Does Personalization Always Improve CX? It Depends on Your Customers

Personalized experiences are one of the foundation stones of great customer experience, according to conventional wisdom. But is that true across the board? Not necessarily. In some cases, personalization that’s too precise can underwhelm customers at best, and drive them away at worst. The concept of personalization itself needs to be tailored to age cohorts that demand it, those that don’t mind it, and those for whom it creates a negative experience.

According to data from ClearSale’s latest survey of consumer attitudes on ecommerce, fraud and CX, there’s a striking range of opinions about personalization among generations. This insight can help businesses more effectively plan, implement and leverage personalization technology and processes for different segments of their customer base. It’s especially important to be clear about the optimal levels of personalization for different customer segments before investing in new technologies like AI to support personalized recommendations and services.

Gen Z: High Expectations for Personalization

The consumer attitudes survey found the highest desire for personalized shopping experiences among Gen Z adults, aged 18 to 24. Consumers in this age group are truly digitally native. Many of them have been interacting with digital devices since they were old enough to sit up and hold a tablet. They’ve never known a world where the best digital engagements didn’t recognize them and cater to their specific interests and needs.

At a minimum, businesses that sell to this age group online need to personalize their experiences for these customers. This generation has the highest expectations for personalization, and many Gen Z members haven’t yet reached adulthood and come into their full spending power. That means investing in AI-powered personalization tools to tailor experiences for individual customers makes the most sense for businesses catering to this demographic now and those that hope to grow their Gen Z customer base over the long term.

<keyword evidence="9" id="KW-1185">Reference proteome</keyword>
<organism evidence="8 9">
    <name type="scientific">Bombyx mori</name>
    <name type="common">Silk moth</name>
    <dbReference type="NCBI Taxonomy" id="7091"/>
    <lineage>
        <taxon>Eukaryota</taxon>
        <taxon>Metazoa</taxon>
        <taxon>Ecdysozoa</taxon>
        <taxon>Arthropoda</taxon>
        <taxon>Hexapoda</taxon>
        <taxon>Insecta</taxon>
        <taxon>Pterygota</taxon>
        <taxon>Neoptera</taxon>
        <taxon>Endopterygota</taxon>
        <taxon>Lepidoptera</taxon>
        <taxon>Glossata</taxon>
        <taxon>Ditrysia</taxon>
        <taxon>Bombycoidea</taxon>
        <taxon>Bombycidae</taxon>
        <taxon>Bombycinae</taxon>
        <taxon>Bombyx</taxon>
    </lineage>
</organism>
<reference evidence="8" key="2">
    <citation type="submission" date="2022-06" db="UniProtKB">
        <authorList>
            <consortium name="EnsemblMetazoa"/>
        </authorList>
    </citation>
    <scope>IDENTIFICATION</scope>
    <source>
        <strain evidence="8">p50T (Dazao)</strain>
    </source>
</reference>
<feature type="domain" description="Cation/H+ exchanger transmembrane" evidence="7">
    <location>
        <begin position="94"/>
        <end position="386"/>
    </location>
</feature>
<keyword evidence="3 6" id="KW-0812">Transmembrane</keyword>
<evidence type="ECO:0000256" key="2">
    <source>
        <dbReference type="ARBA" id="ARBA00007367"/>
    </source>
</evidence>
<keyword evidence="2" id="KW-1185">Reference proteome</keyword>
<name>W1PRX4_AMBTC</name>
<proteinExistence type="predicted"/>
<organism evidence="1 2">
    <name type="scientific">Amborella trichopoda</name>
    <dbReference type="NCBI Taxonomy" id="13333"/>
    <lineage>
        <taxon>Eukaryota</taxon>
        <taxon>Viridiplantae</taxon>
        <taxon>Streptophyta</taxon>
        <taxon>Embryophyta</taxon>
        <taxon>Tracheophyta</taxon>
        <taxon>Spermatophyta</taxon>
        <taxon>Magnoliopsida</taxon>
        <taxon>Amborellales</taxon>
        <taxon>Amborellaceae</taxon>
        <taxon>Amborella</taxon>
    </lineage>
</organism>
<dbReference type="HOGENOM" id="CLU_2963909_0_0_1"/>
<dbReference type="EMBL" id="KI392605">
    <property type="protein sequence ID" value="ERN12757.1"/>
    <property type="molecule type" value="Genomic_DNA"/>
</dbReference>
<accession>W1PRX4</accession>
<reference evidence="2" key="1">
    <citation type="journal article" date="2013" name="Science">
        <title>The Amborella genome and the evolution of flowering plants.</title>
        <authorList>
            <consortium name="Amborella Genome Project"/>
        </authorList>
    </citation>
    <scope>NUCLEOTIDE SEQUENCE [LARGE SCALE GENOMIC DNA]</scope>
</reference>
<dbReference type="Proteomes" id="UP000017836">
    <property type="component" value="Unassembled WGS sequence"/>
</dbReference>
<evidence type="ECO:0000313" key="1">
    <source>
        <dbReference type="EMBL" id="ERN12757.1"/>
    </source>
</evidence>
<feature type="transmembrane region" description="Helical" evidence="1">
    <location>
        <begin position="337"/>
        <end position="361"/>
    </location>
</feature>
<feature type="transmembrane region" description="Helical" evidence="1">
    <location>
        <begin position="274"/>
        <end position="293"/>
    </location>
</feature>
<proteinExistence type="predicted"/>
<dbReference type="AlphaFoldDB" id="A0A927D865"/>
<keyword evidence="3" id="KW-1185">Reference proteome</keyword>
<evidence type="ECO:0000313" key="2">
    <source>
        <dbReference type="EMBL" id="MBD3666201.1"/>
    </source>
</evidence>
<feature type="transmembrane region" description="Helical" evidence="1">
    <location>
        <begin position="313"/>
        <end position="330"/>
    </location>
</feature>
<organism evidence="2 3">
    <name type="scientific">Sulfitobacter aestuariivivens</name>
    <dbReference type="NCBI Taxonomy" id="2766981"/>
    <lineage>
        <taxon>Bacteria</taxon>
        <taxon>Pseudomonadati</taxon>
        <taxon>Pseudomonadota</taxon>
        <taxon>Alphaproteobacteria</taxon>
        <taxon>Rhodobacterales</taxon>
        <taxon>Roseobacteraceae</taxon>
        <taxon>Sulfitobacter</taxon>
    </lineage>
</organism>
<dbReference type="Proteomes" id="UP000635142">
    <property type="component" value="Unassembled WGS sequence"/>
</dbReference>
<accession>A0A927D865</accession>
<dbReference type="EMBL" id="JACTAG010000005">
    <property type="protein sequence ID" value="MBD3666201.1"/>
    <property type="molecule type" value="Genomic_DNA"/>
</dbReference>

Millennials: Moderate Desire for Personalization

The oldest millennials are now 42, and while they have decades of experience interacting with the digital world, they didn’t grow up as fully immersed in it as their Gen Z counterparts. The consumer survey found moderate interest in personalized shopping experiences among this group, which means that investing in hyper-personalized AI-driven experiences may not be as crucial with this age group as it is with Gen Z.

However, it’s worth noting that millennials, while primarily motivated by price when shopping, listed convenience as a secondary motivation. This makes sense for a group of mid-career adults who may also be raising children and/or caring for aging family members. Personalization strategies that focus on making the millennial customer’s browsing, purchasing and service experiences more convenient could help strengthen their loyalty. For example, AI-based tools for personalized customer service to streamline product searches, returns and exchanges could be a worthwhile CX investment. Cultivating that loyalty is particularly important because this generation is committed to shopping online rather than in stores and has $2.5 trillion in spending power, according to the ESW Global Voices Survey,